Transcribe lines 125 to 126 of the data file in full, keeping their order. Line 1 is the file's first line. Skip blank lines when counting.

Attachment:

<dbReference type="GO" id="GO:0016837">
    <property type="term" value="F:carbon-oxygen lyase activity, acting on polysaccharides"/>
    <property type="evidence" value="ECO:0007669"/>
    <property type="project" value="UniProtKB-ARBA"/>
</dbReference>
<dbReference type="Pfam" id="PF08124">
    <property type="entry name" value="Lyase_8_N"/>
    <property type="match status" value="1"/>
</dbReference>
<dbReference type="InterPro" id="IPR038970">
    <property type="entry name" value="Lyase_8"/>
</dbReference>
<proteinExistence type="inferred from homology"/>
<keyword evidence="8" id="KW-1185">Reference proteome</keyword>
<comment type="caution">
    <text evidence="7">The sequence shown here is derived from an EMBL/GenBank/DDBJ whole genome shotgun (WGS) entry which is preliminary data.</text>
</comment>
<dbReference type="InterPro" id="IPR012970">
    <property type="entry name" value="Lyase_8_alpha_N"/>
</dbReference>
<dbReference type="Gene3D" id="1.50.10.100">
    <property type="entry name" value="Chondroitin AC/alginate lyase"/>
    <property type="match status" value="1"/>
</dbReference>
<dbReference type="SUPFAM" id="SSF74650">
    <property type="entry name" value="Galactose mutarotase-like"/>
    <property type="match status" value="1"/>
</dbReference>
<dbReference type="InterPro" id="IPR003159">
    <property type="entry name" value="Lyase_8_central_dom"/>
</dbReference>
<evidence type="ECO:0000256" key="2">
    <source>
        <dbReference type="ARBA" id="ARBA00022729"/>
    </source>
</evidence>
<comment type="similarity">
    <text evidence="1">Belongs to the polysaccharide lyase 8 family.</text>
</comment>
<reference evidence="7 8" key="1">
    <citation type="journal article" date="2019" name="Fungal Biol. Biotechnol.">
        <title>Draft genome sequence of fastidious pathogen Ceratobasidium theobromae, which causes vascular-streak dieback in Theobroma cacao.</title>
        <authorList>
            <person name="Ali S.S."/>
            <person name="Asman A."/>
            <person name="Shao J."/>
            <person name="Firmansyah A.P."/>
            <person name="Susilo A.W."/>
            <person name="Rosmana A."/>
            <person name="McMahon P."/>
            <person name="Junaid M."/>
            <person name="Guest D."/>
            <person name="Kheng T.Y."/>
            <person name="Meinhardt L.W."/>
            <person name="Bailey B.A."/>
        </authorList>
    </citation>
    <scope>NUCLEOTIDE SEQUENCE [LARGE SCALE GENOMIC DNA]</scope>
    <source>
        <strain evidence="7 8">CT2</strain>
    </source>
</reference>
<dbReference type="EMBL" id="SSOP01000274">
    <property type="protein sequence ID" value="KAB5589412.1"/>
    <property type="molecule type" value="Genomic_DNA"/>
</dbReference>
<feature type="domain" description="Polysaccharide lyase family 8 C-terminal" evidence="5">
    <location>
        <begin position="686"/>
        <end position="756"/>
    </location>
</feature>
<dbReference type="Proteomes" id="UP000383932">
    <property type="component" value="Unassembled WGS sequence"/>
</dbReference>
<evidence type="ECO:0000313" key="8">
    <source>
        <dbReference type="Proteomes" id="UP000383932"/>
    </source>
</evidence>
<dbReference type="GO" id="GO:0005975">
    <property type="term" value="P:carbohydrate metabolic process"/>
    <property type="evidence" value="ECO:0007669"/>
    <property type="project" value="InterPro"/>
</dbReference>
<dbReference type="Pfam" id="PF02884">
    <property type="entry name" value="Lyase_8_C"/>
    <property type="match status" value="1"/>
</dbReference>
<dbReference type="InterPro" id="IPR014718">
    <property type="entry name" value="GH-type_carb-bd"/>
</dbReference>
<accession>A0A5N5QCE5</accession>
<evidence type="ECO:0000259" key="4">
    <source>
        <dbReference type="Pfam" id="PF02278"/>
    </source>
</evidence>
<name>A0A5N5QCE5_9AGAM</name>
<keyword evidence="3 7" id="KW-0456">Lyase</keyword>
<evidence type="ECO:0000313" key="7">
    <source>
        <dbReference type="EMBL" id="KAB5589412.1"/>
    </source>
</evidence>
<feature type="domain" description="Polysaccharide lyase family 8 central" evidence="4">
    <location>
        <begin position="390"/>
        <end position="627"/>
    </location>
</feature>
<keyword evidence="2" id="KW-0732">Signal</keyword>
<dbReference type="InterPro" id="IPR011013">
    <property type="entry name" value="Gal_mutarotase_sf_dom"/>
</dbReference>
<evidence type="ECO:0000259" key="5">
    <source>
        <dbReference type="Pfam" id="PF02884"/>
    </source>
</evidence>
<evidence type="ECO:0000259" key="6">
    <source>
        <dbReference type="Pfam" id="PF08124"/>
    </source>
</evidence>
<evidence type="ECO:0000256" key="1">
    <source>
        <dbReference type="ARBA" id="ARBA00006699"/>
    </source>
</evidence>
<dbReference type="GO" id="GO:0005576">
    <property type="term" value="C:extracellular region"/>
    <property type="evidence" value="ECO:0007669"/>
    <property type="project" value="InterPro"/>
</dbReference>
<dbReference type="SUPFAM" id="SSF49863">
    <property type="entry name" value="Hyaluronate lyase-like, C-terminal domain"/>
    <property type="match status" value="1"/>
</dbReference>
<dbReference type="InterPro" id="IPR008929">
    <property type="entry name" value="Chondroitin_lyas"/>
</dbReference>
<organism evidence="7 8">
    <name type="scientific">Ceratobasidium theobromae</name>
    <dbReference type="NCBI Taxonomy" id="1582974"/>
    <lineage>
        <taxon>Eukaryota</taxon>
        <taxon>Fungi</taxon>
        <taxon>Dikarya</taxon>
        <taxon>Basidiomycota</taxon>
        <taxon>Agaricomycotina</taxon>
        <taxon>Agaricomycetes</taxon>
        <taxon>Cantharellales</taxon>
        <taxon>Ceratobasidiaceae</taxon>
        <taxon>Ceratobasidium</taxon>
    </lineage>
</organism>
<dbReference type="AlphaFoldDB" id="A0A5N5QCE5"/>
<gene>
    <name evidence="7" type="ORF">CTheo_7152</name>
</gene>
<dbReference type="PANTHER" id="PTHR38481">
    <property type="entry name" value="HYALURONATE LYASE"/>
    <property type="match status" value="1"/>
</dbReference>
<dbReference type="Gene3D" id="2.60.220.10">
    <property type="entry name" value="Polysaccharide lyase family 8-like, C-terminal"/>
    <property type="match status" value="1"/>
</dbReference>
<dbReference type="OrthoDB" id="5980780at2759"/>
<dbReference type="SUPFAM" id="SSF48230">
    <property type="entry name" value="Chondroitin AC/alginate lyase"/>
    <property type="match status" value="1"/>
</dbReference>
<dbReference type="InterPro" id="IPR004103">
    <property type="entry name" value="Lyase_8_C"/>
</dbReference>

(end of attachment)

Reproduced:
</evidence>
<evidence type="ECO:0000256" key="1">